Robot goes from hockey skates to skis

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There's something oddly other-than-human about that skier adeptly navigating the slopes of the downhill ski run at the University of Manitoba.

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Hey there, time traveller!
This article was published 06/02/2015 (2920 days ago), so information in it may no longer be current.

wfpvideo:4035041892001:wfpvideo

There’s something oddly other-than-human about that skier adeptly navigating the slopes of the downhill ski run at the University of Manitoba.

Slaloming ever so adroitly, the knees not even squeaking, conquering the snowy, icy slope, millimetre by millimetre.

Something oddly familiar, if you picture that skier in skates.

BORIS MINKEVICH / WINNIPEG FREE PRESS Jennifer, the first hockey-playing robot, was built at the University of Manitoba and featured on science TV shows. Now, she's taken to the slopes, although she's not ready for the black diamond runs.

It’s Jennifer, the first hockey-playing robot, built at the U of M by students in the Autonomous Agents Laboratory. The doll-sized robot won an international competition in 2012 for its ability to skate and play hockey. Now, the team has taught it to ski both cross-country and downhill.

“It uses skills we’ve been building on for years,” explained Prof. John Anderson, head of computer science in the faculty of science. “It’s the same physical (skating) robot, but with different software.”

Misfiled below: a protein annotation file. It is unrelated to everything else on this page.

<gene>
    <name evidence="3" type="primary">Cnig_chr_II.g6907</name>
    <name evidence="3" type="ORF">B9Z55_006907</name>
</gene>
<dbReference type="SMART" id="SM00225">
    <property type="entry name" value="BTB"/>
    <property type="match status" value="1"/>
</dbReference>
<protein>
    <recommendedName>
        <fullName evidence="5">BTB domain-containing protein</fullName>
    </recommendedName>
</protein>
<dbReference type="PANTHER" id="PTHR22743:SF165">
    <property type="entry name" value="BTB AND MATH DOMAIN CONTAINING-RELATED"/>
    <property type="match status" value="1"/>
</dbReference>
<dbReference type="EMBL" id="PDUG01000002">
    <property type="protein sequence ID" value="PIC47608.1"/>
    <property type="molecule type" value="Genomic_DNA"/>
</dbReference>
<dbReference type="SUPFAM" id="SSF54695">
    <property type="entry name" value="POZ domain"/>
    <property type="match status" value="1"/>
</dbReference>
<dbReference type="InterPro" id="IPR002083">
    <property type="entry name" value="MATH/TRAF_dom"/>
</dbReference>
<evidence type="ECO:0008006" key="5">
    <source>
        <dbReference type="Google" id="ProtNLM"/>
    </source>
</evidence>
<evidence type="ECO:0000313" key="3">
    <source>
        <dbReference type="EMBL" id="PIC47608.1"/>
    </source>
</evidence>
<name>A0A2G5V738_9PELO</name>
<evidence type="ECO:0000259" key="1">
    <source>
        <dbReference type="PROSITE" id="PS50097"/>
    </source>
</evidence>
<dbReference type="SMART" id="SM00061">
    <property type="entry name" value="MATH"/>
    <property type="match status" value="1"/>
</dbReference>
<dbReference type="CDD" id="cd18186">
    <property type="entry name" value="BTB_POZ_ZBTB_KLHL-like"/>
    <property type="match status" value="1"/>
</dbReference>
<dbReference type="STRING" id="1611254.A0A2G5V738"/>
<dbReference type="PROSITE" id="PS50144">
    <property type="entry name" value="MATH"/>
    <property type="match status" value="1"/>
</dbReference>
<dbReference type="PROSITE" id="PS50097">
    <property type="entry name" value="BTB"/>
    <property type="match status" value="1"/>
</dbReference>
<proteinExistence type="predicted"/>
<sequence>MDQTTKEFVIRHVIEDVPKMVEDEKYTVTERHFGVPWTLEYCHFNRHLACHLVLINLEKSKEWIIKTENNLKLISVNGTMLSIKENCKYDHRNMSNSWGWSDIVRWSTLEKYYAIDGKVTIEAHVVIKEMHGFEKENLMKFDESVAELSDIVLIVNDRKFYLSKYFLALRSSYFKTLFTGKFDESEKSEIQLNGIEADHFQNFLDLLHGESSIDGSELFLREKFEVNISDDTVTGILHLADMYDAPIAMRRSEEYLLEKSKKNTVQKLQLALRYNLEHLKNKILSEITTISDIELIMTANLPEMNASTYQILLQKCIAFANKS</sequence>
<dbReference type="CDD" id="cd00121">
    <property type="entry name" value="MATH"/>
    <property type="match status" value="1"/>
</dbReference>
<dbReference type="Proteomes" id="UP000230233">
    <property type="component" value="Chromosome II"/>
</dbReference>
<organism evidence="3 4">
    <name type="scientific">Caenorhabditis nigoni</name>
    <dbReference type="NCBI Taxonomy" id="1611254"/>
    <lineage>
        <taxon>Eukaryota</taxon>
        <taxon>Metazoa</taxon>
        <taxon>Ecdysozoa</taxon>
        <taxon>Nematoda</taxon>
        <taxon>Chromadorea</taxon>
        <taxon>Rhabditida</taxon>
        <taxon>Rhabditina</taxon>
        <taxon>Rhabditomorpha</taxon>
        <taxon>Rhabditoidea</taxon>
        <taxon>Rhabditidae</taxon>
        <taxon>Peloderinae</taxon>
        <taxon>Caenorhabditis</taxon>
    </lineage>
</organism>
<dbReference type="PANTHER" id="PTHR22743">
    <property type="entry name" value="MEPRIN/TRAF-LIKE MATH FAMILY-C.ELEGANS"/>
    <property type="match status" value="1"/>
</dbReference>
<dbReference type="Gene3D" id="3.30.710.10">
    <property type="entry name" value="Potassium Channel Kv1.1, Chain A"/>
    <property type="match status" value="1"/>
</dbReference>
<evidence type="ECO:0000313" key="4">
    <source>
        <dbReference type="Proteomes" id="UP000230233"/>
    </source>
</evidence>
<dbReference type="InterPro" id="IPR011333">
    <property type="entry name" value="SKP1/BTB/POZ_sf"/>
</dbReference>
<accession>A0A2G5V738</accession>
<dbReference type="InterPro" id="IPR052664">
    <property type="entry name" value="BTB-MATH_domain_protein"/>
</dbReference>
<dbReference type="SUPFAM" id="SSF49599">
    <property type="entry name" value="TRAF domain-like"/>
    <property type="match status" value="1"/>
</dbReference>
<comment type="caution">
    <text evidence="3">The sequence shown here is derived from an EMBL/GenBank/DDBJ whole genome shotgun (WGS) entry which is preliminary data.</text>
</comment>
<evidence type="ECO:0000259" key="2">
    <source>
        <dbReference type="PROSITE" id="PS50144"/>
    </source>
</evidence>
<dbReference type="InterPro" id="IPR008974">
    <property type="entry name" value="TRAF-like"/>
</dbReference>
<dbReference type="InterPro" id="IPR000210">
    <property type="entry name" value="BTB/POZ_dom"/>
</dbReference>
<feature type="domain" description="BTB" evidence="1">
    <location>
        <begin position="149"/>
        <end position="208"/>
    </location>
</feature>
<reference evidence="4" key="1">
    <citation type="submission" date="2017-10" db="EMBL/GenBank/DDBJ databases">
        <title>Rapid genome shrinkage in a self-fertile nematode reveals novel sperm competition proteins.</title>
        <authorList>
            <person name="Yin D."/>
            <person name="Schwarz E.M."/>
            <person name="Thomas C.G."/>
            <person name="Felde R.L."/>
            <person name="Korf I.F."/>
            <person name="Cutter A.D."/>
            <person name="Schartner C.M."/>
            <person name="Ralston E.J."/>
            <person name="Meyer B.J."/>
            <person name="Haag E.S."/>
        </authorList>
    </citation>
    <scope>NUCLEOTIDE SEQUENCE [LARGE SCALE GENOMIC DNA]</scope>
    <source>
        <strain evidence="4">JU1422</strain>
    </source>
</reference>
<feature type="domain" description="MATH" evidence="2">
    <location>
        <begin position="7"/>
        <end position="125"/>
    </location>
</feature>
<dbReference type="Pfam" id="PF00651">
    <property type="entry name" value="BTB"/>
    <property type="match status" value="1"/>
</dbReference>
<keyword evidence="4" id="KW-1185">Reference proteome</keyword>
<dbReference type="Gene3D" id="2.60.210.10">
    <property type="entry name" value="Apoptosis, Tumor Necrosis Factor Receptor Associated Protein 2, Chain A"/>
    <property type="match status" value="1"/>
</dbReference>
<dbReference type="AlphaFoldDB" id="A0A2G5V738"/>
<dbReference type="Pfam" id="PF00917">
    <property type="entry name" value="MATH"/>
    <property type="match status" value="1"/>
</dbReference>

The robot took to the slopes Thursday — a little bit of landscaping outside the engineering building. Hey, you want serious downhill runs, try the Rockies.

“Proportionally speaking, it’s Garbage Hill for robots,” laughed Anderson.

Jennifer has been trying out cross-country and alpine skiing for the U of M’s application for the 2015 DARwIn-OP Humanoid Application Challenge in Seattle in May.

Sharp-eyed readers may point out Seattle doesn’t have snow in May, let alone now, so the U of M scientists will take along some form of low-friction surface.

Jennifer was named after Jennifer Botterill, Manitoba’s three-time Olympic gold-medal winner in Olympic hockey.

“It flexes its joints to shift from side to side and control speed,” said Anderson. “It can survive a minor tumble — I wouldn’t send it down a black diamond hill.”

BORIS MINKEVICH / WINNIPEG FREE PRESS Computer science Prof. Jacky Baltes (left) and computer science graduate student Chris Iverach-Brereton with Jennifer, who was built at the University of Manitoba and featured on science TV shows.

It? But the robot is named Jennifer.

“People that work with robots tend to anthropomorphize them,” chuckled Anderson. “I won’t say it gets to the creepy level.”

Jennifer is a YouTube star at http://bit.ly/1z7SUHv.

The Autonomous Agents Laboratory’s goal is the improvement of technology related to robots’ hardware and software as well as the development of applications employing the technology, said Anderson.

nick.martin@freepress.mb.ca

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Updated on Friday, February 6, 2015 6:30 AM CST: Replaces photo, adds video, changes headline

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